On week 8, my muscles and tendons are more or less strong enough to begin heavier training. I begin adding intervals and sprints, and I am able to ride 50km or more each day. By this time, I have lost perhaps 20 or 25 pounds, my resting pulse has dropped significantly, and I can keep up in a group ride of average riders.

In my racing days, I did well enough to get finish on the podium in numerous races, and even get a spot on European team. It wasn't until that time that I first stepped into a gym. I was the designated sprinter on our team, and there was an exercise routine I had to endure to improve upper body strength (sprinting requires using just about every muscle in your body). Though riders may benefit from spending time in the gym, you can get very strong at cycling by doing only cycling. I hate working out in gyms, I would much rather be out on my bike. Time spent lifting, pushing, or pulling weights is time I would rather use in the saddle.
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Old 09-15-17, 09:19 PM
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The main thing one needs to climb is fitness, which might be defined as the ability to keep going. Riding once or twice a week, particularly at your age, will result in a great loss of fitness between rides. Very hard to make any progress - 1 step forward, one step back.

What you do is really simple: get a trainer or better a set of resistance rollers. All you need is 1/2 - 1 hour of indoor riding 3 times a week and you'll make good progress. Time of day doesn't matter. Some do it early morning, some between work and dinner. I used to split it up and do 1/2 hour between coffee and breakfast and then another hour right after work. Or the other way 'round. You can do easy rides, steady state moderate efforts, or intervals, whatever feels good at the time. I've done this for many years in the PNW winters. Works great.

Eventually you'll outgrow the hybrid and want a real road bike with faster tires. But for now it's just training. Doesn't make any real difference.

Yes, you can get stronger just fine with cycling but only as long as you push yourself on the hills so that your legs hurt. I'm sure you're doing that now. Once you get so that you're riding well and don't have much limit to the distance you can do, you will benefit from gym work. But for now, you'll benefit most from aerobic and anaerobic work on the bike. The slowest thing to build is heart strength - increasing your heart's ejection fraction, capilarization of muscle tissue, that sort of thing. That takes years to reach a peak, so even at your age you'll get stronger and faster for years.
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Old 09-15-17, 10:32 PM
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Use your glutes to climb. Once I found out and understood > used them, it changed my life and appreciation of cycling.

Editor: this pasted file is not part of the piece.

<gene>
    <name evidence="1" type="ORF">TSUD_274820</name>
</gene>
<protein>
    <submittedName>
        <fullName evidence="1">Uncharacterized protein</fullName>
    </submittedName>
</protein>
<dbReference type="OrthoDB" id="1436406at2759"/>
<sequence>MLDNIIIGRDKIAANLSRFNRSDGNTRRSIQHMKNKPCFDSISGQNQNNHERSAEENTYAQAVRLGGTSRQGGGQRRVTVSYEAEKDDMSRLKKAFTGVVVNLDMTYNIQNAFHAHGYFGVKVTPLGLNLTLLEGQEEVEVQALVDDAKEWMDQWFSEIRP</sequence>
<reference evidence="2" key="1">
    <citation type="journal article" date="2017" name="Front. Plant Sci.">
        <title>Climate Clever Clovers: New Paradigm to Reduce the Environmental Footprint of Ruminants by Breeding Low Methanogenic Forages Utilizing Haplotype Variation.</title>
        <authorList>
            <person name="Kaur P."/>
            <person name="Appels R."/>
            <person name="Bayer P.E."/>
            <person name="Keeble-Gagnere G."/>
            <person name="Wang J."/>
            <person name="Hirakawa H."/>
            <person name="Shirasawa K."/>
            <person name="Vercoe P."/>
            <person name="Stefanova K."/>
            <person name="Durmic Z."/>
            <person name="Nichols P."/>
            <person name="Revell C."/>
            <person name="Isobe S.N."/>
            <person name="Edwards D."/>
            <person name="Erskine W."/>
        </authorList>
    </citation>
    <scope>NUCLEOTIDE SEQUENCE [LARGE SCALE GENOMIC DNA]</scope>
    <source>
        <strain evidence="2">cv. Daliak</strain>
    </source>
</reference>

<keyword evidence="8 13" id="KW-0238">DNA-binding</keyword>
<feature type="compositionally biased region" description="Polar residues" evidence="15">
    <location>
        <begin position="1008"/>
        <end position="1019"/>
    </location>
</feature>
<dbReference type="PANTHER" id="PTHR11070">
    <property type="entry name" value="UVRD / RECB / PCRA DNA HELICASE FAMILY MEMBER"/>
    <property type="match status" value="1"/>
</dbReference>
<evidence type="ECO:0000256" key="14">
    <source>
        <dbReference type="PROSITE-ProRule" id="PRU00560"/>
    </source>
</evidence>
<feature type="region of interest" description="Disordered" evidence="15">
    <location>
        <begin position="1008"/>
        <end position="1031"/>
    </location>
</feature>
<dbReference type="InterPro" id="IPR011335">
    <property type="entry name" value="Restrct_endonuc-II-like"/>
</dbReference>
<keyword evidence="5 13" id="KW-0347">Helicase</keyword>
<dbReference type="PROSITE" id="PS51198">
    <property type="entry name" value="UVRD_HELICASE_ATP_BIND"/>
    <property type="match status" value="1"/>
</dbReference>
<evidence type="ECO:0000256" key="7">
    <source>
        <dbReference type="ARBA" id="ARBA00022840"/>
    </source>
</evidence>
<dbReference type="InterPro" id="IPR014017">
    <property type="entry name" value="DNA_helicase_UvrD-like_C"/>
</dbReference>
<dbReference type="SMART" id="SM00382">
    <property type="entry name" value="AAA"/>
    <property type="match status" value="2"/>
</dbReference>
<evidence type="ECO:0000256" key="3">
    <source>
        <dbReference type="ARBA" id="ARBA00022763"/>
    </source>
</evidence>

It's untapped power for most.
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Old 09-16-17, 12:49 AM
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How long have you been back to riding? I'm 55 and got back into it. Took me 6 months riding 2 to 3 times a week until hills didn't totally suck. I also lost 20 pounds.

What tire pressures are you running?

I started on my old mountain bike running 1.5 inch Serfas Drifter City tires at 65psi. Went to 1.6 inch Schwalbe Marathon Supremes at 80psi and everything got easier. The Schwalbes are almost a slick.

The mountain bike has pretty low gearing. I now also have a 2013 Spesh Roubaix with 50-34 chainrings and a 11-34 cassette. It is a good climber.

My recommendation, patience and keep at it, get some good slickish tires (consult https://www.bicyclerollingresistance.com), a cadence sensor and perhaps some lower gearing.

ETA - I do like 80rpm on hills. I definitely notice when I get below 70rpm.

Last edited by Sunsetman; 09-16-17 at 12:53 AM.
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Old 09-16-17, 06:31 AM
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I would tell you to add more hills to your rides to build strength, which is what I do. But.. if you can only ride once or twice a week that probably isnt gonna work. So I'd try and add a couple more days of riding a week, so you can add those hills I mentioned. Also as others have said, if you're just getting back into riding, it will take some time to build strength.
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Old 09-16-17, 07:53 AM
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Originally Posted by Sangetsu View Post
Rule #1 DO NOT EXPECT TO GET STRONGER AT CYCLING FROM CYCLING.

As a longtime rider, and former racer, I strongly disagree with this statement, it is wrong.